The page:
As close as 14 miles (22 km) off the French coast of Normandy is Jersey, one of the Channel Islands. Every year in October and November they hold a 6-week long food festival called the Tennerfest where restaurants across the 2 big islands offer fixed-price menus starting at 10 Pounds Sterling. The celebration takes its title from the nickname of a 10 pound note, called a “tenner”, although other dining options up to £20 are also available. This allows even Michelin starred establishments to offer lunch or dinner to everyone at reasonable prices. With the coast only a train ride away where a ferry awaited to take us on that short sea crossing, we eagerly hopped aboard to sample Jersey Royal potatoes, Guernsey butter, and local crab and lobster. Read the rest of this entry

The French (Vietnamese) connection

Our local Vietnamese restaurant

There’s a Vietnamese restaurant a short walk from our house. About a block from there is the family-run Saveur d’Asie, an Asian food market. Out of about 300 restaurants in Carcassonne, at least 6 of them are listed  as vietnamiens in the phone directory where you can also find a Franco-Vietnamese cultural association and a travel agency that specializes in trips to Asia. Considering how many neighbors here have made that part of the world as one of their vacation destinations, that agency must be pretty busy. So what is this French Connection? Read the rest of this entry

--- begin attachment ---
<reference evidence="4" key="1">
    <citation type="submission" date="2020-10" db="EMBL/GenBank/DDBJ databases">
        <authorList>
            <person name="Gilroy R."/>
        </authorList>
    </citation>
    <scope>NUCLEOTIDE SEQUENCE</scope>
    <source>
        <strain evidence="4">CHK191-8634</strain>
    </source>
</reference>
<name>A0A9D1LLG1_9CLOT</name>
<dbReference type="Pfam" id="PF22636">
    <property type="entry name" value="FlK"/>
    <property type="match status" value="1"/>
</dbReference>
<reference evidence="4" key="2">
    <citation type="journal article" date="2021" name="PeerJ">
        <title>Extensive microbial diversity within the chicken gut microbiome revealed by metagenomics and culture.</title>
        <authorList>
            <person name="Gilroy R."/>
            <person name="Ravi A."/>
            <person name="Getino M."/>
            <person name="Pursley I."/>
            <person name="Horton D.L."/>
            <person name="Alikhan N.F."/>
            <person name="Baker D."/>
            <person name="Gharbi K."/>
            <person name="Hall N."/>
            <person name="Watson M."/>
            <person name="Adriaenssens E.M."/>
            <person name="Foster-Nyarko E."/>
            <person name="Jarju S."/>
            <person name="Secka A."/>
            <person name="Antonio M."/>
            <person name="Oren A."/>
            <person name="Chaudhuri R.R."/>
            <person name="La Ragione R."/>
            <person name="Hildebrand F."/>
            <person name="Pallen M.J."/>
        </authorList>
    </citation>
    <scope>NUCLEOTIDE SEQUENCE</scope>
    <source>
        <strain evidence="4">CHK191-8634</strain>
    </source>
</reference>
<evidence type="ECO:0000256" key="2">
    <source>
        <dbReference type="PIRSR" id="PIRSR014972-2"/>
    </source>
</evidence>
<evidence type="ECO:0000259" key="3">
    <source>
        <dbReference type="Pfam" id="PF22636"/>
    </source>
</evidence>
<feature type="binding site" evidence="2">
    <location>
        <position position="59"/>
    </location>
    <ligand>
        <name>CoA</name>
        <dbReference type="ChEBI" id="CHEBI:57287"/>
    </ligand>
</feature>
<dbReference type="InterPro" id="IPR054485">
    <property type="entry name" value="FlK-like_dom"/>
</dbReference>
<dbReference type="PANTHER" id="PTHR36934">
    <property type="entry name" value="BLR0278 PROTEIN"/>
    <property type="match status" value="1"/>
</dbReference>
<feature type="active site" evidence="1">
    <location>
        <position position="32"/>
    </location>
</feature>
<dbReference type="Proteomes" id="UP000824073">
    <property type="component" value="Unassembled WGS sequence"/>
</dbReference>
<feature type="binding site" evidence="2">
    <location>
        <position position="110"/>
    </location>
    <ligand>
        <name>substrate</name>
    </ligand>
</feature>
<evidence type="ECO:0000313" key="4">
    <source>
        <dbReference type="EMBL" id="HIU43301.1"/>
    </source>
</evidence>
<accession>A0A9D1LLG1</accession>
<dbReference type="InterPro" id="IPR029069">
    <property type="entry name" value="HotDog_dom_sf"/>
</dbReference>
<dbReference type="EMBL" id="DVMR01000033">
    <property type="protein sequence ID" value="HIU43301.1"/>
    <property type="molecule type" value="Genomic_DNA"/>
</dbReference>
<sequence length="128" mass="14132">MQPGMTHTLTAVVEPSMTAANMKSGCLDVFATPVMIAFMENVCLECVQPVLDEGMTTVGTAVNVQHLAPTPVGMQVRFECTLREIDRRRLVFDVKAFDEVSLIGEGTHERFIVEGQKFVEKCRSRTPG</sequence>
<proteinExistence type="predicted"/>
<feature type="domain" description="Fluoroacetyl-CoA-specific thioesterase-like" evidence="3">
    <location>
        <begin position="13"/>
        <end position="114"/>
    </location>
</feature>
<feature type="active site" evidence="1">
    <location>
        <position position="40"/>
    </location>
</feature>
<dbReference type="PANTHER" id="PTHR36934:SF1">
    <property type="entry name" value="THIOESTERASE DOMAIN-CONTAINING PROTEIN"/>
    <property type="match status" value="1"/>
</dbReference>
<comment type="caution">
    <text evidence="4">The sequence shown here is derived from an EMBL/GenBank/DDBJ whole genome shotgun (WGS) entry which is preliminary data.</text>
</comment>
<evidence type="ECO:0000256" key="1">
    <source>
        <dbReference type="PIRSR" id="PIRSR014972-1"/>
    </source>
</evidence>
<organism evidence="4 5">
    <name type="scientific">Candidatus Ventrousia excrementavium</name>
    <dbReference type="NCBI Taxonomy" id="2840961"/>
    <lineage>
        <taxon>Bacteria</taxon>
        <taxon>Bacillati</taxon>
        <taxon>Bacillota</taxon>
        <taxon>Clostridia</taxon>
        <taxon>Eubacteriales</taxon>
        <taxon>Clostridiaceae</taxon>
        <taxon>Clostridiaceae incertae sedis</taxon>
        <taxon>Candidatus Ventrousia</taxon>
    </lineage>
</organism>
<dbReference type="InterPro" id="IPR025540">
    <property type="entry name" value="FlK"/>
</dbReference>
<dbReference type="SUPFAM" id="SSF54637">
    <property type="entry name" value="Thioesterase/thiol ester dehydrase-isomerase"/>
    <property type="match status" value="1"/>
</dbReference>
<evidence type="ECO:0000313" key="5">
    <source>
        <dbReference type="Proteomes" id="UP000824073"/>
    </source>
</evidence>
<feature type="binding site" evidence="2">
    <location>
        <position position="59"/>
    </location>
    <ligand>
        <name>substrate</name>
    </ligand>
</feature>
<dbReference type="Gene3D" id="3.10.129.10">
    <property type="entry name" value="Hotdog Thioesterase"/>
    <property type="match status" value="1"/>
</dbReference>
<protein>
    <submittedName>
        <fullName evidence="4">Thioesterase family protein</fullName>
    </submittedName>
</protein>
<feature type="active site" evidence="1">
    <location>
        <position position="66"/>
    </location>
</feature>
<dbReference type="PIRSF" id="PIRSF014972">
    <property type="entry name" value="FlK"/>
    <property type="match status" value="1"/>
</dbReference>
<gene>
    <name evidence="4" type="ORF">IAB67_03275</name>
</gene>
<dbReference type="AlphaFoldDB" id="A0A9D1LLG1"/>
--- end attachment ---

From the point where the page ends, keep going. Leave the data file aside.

How to saddle Oxford

Oxford’s Trout Inn

We’d been to Oxford several times before, but never with a guide. Friends Sue and Michael invited us to spend a couple of days with them seeing the sites that we had not already visited. Fresh from our time in Sheffield we happily donned our hiking boots instead of our Saddle Oxfords, and set out to see more of the town. Fish and water became the theme as we set off out of town along the river on a clear day that quickly turned rainy.  To escape the weather we dashed in to the Perch pub for a fireside beer before continuing on along the canal to our ultimate goal, the Trout Inn. More beer and a delicious early dinner followed. Read the rest of this entry

On the cutting edge in Sheffield

Ordering a beer with Pete at the Sheffield Tap

Whether it’s kitchen, pocket, or hunting knives, scissors, razors, or even letter openers, if it’s sharp, it has probably been made in Sheffield, England since at least the 14th century. The local football team is nicknamed The Blades. There are restaurants that keep with that naming tradition including Cutlers, Silversmiths, Cross Scythes, and Steel Foundry. There’s even a Grindstone Pub. There are at least 2 dozen breweries in town such as Steel City, On the Edge, and Toolmakers. Thanks to our friends Gaynor and Pete, who were the reason we went to this north-central English city, we got to sample real ale all over town. Read the rest of this entry

Renestance

French Lifestyle Dream

A new life in Lille

Tales of a Brit who moved to Hauts-de-France

Southern Fried French

Two American Guys & Their Dog Move to France

wcs

Two American Guys & Their Dog Move to France

Chez Loulou

Two American Guys & Their Dog Move to France

The Vicious Cycle

A man searches for meaning...in between leg shavings

Post-Industrial Eating

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An Italian Point Of View

Alan and Tracy's Expat Adventures